I actually tried to make the model do this–it was not a chance occurrence. By controlling the mechanical properties of different parts of the layer pack, a wide variety of compressional thrust (or fold) structures can be formed if a good variety of granular materials is available. It is possible to make a quick comparison of how the granular materials will behave by simply looking at the cone that forms when the material is poured onto a flat, level surface. Shown below are two colored sands and white glass microbeads.

Steep sides mean that the particles lock together well, resisting deformation and failure. Gently sloping sides (at left) mean that the particles slide and roll past each other freely, creating mechanical weakness. The red sand is mechanically the same as pink, green, dark blue, and orange in the model. The same microbeads are used with strongly cohesive material to produce landslide models.

The yellow sand at right is the most fine-grained, and it is the strongest and most brittle material. Its particles are angular and very small, and they lock together very effectively to resist failure and support the steep sides of the cone. The red sand in the middle has slightly larger particles. It is the same material as the pink, green, dark blue, and orange sand in the model. It is still strong and brittle, but its cone is slighlty less steep-sided because its particles produce fewer and slightly weaker frictional connections. The microbeads on the left are spherical and have a friction-reducing coating so that they flow efficiently in abrasive blasting use (their intended purpose!). As a result, the particles do not lock together very well at all. The beads tend to flow outward to form more of a “puddle” than a cone. They make a nice analog for shale when encased between the stronger sands. This is a simple visual comparison, but it works for the same reason that the model behaved as it did.

Don’t breathe too hard or the little vertical face at the top of the cone will collpase. If you can do this to your sand, it’s slightly cohesive. This is necessary to create the appropriate contrasts needed for the model, but is arguably unrealistic as an analog to sedimentary rock with depth-appropriate pore fluid pressure.

The yellow sand is interesting because it could be considered “too strong” for use in the model. It is slightly cohesive, meaning the strength of connection between its particles does not only result from the weight of overlying material pushing the particles together. They also stick together slightly, allowing a vertical face to be carved in the cone. This takes a steady hand and will quickly collapse at the slightest bump or air movement, but it does show the effect of cohesion. Modeling of sedimentary rock deformation in the upper part of the Earth’s crust should, in theory, be done only with non-cohesive materials, but exaggerating contrasts a bit is necessary to create the style of model shown here.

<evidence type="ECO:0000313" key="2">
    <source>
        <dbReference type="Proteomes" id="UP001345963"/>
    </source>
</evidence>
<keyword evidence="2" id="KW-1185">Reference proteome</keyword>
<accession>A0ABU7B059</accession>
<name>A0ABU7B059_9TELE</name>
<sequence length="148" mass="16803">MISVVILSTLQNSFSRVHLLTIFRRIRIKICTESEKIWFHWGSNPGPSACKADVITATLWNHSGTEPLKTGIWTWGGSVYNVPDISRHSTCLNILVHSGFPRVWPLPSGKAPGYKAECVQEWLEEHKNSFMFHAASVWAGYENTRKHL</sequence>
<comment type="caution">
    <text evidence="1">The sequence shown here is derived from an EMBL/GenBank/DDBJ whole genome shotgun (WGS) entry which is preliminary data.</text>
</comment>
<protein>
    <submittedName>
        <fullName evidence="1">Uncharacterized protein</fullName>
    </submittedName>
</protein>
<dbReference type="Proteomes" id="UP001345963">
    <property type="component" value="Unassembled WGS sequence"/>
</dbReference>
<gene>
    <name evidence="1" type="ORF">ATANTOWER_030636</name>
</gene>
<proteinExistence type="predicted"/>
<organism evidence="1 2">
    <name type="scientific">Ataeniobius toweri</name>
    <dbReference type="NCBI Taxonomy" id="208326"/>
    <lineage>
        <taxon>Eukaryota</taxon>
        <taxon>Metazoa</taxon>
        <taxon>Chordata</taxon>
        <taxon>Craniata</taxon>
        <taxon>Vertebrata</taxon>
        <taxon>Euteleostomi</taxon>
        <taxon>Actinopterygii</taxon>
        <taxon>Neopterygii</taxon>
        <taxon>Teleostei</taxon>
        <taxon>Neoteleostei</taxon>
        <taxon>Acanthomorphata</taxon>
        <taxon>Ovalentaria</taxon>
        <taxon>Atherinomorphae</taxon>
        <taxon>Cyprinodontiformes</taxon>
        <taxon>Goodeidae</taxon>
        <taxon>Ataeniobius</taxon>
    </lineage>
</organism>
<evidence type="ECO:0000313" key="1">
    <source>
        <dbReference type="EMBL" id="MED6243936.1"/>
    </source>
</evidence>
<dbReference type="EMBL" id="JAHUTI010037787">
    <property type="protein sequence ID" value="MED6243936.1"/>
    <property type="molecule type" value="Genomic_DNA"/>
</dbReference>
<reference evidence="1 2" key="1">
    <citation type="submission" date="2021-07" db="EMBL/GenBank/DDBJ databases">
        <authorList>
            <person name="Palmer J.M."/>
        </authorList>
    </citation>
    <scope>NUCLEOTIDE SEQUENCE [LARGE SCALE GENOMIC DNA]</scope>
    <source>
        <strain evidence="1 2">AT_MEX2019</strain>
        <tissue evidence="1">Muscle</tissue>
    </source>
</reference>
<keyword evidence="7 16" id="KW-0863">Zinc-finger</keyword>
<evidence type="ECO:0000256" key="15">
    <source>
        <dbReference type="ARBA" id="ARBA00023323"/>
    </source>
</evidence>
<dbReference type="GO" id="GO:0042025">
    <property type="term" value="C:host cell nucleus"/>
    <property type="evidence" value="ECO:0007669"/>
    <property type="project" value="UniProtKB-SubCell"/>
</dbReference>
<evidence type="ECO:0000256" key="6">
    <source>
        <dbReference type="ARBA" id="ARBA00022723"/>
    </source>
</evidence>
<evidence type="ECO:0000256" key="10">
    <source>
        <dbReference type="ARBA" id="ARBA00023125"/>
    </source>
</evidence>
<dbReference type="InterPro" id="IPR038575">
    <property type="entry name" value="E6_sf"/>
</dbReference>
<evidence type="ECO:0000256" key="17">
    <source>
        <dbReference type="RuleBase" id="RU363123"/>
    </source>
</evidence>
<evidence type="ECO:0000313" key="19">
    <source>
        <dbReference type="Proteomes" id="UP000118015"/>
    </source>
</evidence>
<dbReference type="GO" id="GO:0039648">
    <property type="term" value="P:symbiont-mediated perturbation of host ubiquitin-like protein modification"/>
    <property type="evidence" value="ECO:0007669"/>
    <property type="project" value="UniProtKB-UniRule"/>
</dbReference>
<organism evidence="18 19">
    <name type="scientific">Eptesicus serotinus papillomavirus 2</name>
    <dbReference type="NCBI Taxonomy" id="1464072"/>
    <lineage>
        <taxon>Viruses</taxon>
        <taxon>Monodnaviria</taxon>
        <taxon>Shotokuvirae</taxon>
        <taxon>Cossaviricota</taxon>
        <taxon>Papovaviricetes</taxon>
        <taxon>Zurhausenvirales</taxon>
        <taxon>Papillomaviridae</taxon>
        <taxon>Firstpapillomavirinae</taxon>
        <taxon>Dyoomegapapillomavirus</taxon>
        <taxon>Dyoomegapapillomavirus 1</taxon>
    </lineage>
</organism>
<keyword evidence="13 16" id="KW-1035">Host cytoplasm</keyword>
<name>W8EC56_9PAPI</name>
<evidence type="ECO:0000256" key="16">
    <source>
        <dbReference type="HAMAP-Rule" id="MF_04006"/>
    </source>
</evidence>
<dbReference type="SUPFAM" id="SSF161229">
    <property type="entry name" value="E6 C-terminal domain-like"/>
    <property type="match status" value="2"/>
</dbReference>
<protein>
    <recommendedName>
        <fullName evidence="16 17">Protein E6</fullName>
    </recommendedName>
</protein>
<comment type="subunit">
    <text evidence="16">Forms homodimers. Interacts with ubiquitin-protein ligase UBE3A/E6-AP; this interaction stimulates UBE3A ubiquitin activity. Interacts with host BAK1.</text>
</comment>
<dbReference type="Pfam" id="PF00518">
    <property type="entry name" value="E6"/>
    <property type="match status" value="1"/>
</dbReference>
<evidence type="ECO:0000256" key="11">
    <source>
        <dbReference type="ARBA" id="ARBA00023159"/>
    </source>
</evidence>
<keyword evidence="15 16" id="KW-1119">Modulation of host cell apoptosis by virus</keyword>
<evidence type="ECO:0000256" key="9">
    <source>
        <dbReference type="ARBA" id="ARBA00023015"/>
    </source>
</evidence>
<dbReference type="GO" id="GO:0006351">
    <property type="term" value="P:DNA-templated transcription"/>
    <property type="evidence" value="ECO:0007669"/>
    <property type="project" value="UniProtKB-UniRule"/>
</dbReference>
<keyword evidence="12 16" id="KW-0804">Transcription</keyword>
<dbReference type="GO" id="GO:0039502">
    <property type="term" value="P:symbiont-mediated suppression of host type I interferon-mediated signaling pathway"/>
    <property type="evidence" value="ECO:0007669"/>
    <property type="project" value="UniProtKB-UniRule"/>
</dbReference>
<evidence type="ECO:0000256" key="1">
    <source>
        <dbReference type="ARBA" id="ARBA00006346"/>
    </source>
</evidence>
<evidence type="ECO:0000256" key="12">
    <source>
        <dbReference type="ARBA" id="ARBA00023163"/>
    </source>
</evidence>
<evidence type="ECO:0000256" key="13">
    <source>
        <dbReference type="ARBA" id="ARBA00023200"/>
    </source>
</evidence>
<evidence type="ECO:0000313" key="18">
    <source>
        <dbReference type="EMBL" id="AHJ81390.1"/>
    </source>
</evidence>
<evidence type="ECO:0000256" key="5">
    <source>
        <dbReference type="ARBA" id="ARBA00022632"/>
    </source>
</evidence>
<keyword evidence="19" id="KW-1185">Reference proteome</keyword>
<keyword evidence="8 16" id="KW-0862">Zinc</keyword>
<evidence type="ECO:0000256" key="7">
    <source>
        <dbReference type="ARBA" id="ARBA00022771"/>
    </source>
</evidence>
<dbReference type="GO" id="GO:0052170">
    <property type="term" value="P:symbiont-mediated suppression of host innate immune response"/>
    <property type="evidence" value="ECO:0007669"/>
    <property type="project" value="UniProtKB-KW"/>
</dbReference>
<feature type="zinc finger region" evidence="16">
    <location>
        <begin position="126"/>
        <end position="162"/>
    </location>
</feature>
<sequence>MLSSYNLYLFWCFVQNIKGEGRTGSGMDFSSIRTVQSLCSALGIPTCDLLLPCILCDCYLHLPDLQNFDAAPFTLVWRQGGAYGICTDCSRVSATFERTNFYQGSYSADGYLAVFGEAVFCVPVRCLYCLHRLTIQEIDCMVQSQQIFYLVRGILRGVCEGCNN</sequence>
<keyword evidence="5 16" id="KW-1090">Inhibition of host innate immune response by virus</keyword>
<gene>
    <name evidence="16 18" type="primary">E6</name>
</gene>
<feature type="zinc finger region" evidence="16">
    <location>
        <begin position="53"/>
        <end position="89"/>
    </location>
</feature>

I like the Aguaragüe anticline and this model because they emphasize the fact that not all rocks are the same. This seems obvious, but I guess I mean it provides a reason to be able to identify different rock types and understand how their mineral composition can impact their mechanical behavior. A geologist who knows that strongly contrasting layers are present in the section can be ready to interpret unusual or unexpected subsurface structure resulting from layer contrast. The real Aguaragüe anticline (source of the cross section here), has been extensively explored by drilling, so there is good understanding of its subsurface structure. I think it would be very tough to predict this subsurface geometry from surface data alone!

The block diagram at top shows the Aguaragüe Anticline beneath the moderate-relief land surface. Tartagal and Mosconi, Argentina are shown. Topography offers few details to the subsurface structure. Black lines indicate the paths of hydrocarbon-seeking wells, which target different possible traps in these structure. The large-scale image below shows the block diagrams location (yellow box).

The Aguaragüe Anticline shows that structures observed on the surface don’t always project downward very far, particularly when shale detachments are available in the rock column. Elements of this structural style are seen throughout this portion of the sub-Andes. A Google search for “Aguaragüe anticline” will produce a large number of results, with plenty of cool imagery to check out. This is a very well illustrated portion of the sub-Andes thrust belt, with emphasis on both single structures and the thrust belt as a whole.





This post was originally published on The Geo Models blog